Clever Hans: The Horse That Can Perform Arithmetic Operations

Do you think a horse can do square root calculations?
What would your first reaction be if you had the chance to watch a horse that is claimed to be able to perform arithmetic operations? Would you think that horses are very intelligent animals and can perform such performances with a little training?
Have you ever thought about how our reactions and facial expressions can affect the thought system of the other person?
Let’s look for answers to these questions. and meet the legendary horse “Clever Hans”…

Let’s Meet Clever Hans…

Wilhelm von Osten, a mathematics teacher at a high school in Germany in the early 1900s, had an unexpected experience in his routine and regular life. One day, he realizes that his horse, Hans, recognizes the numbers written on the board. The horse recognized the number on the board and hit the ground with his hoof up to that number. Realizing the situation, Osten excitedly began to introduce the symbols to Hans one by one. Their communication had become stronger. Hans the Horse, on the other hand, was an enthusiastic student who followed Osten carefully. He was improving himself almost every day and was a quick learner.

Osten trained Hans for four years, and at the end of this training, he claimed that Hans the horse can perform arithmetic operations and traveled all over the country to participate in shows with Hans. As The reputation and the interest of Hans the Horse increased, so did the suspicions. How can a horse do the four mathematical operations that are challenging even for us when we were learning them in elementary school and indicate the answers to the other person by hitting the board with his hoof?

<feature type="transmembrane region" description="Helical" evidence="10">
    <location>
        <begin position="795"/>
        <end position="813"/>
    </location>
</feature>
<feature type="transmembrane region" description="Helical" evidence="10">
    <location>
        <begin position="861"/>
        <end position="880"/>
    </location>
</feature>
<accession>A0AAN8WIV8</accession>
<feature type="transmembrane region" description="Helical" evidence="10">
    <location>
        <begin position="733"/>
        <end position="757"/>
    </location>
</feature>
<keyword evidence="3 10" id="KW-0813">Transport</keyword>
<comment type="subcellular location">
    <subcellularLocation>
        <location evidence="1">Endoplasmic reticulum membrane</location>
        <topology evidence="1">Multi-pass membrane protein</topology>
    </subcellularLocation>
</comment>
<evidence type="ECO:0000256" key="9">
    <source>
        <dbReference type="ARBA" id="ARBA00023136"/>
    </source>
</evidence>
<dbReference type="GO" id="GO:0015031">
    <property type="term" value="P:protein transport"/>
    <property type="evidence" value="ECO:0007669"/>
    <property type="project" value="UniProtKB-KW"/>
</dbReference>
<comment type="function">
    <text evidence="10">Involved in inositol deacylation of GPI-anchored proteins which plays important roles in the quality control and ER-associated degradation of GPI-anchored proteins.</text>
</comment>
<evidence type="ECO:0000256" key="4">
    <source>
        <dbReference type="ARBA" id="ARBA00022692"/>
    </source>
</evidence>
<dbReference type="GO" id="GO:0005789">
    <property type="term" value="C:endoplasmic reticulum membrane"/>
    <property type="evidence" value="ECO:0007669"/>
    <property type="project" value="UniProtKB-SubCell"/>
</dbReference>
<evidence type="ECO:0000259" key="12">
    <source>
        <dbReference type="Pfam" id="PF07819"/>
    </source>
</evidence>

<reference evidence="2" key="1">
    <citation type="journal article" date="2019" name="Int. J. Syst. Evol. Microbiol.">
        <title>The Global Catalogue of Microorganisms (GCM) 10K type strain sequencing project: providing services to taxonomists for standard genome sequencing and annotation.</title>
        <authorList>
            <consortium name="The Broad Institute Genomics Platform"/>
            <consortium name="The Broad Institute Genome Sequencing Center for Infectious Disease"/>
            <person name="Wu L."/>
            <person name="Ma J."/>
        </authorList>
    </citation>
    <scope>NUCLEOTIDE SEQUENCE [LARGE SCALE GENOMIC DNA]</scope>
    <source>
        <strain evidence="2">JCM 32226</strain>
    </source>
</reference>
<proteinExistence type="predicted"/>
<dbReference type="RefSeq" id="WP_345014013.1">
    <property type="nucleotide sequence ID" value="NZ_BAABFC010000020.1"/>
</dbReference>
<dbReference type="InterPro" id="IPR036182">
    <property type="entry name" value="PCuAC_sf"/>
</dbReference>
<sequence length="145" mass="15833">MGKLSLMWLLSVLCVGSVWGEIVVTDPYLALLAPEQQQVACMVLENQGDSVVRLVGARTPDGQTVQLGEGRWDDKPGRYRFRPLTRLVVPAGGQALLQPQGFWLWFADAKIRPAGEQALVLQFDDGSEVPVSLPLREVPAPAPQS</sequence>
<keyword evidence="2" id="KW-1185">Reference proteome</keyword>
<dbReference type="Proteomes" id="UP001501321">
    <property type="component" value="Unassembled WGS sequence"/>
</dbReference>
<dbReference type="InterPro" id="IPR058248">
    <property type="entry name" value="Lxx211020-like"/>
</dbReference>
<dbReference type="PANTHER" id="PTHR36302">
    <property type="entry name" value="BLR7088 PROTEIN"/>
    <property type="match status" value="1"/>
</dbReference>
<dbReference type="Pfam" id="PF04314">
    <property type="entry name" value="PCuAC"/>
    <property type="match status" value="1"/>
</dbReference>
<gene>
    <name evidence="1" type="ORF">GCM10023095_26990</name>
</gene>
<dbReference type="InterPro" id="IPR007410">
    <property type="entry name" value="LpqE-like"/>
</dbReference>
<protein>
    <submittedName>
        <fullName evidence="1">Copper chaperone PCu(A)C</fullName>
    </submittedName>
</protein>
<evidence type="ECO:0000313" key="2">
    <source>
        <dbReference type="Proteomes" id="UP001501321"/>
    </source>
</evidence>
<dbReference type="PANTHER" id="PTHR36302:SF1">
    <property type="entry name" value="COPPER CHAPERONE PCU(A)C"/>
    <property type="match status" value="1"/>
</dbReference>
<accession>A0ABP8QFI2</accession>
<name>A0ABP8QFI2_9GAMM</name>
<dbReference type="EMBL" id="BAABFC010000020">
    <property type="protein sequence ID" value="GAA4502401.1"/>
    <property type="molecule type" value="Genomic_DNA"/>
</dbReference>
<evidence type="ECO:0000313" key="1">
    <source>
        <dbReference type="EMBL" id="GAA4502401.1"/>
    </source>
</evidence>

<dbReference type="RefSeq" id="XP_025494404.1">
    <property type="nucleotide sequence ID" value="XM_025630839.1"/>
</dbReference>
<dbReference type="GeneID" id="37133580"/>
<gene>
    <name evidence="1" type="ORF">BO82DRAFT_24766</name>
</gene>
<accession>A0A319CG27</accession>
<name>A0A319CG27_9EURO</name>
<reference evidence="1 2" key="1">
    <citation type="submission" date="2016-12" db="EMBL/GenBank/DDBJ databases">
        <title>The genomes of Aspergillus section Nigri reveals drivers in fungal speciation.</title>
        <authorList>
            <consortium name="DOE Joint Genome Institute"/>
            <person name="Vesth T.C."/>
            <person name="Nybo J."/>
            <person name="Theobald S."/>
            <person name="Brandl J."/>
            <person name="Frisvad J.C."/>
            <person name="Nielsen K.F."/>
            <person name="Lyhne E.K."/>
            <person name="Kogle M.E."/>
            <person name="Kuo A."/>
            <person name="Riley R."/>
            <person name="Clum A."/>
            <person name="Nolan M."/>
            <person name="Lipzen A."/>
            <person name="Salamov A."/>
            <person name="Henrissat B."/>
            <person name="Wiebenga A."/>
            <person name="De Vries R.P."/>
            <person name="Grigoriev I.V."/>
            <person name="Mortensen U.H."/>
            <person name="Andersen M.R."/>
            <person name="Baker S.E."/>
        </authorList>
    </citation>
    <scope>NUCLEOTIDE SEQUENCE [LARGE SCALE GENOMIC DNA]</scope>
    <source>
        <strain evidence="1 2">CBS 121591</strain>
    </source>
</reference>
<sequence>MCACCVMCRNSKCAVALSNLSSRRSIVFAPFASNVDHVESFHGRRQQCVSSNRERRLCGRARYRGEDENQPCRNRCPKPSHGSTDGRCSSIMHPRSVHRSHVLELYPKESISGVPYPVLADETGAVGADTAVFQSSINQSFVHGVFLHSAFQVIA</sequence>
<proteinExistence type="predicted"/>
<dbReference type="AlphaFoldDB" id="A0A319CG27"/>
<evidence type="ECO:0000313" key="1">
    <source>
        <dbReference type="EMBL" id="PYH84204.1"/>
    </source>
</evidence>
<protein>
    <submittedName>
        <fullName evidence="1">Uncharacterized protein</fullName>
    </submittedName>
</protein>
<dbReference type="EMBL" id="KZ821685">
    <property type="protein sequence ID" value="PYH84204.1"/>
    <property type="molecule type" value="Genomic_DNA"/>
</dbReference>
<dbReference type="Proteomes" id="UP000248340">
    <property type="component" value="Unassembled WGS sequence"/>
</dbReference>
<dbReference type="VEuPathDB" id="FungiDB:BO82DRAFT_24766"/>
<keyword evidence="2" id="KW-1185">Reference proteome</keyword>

Smart Hans

What Else Could Hans Do?

Encouraged by the rapid progress of Hans the Horse in mathematics, Osten also taught him the alphabet. Hans tapped as much as the letters were placed in the alphabet, as he was learning the letters. For example, when he learned the letter “B”, the second letter in the alphabet, he learned that he had to hit the ground twice. This was a miraculous development! Hans had learned not only numbers but also letters.

Recognizing the numbers and making as many hoof kicks as the numbers, Osten decided to take Hans’ training a step further. Addition, subtraction, multiplication, and division were the next lesson. Osten even managed to teach fractional operations. Hans was good even at square root numbers. He had learned to take the square root and make as many hoof strikes as the result of the operation.